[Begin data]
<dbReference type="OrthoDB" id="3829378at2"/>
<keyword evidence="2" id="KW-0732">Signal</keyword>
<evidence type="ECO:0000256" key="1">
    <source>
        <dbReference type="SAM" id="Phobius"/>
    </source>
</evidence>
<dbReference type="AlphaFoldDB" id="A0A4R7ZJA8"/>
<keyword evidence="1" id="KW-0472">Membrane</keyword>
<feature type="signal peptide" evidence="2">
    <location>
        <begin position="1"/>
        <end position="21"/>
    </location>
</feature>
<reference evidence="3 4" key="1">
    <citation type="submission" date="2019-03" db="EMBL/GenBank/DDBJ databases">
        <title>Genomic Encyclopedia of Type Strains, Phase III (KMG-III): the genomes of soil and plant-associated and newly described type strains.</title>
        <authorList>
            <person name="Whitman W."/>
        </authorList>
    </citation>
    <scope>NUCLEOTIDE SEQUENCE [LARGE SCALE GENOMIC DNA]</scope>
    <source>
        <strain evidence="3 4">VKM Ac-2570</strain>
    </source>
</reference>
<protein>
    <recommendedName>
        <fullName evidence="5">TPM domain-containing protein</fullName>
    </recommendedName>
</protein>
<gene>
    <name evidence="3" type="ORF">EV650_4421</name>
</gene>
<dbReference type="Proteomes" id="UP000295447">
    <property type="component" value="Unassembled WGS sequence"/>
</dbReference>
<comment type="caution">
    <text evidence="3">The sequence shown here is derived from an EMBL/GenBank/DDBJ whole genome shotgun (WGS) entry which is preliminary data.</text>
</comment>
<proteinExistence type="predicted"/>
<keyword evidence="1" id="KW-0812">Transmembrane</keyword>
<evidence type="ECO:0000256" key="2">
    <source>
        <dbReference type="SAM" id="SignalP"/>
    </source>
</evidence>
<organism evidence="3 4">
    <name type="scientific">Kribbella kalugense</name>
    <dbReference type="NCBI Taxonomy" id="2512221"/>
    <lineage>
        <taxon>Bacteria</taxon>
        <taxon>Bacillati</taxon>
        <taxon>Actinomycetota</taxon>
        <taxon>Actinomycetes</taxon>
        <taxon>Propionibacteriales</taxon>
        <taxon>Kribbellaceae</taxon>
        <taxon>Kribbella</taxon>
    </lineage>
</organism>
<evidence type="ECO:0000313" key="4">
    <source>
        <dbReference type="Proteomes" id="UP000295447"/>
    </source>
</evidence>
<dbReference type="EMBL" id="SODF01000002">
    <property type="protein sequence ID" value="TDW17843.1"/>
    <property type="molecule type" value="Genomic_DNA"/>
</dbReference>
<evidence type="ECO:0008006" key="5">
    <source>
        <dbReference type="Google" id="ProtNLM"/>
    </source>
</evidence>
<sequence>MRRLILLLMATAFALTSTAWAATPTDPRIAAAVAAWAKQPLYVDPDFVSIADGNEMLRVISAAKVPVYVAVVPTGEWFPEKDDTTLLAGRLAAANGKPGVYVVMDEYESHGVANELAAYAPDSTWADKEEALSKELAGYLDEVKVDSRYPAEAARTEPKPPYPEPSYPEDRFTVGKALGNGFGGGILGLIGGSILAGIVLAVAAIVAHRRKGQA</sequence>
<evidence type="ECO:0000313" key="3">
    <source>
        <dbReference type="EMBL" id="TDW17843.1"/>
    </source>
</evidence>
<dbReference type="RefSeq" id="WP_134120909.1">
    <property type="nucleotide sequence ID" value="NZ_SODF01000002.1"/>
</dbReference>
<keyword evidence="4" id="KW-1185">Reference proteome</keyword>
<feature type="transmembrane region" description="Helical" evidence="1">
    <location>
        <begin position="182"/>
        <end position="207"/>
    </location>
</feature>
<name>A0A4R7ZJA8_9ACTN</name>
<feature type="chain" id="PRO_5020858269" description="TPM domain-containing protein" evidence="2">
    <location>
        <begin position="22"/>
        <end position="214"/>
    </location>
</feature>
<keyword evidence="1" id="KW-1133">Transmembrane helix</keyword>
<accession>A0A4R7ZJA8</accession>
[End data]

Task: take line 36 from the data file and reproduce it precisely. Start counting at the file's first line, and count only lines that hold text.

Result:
<dbReference type="Proteomes" id="UP000295447">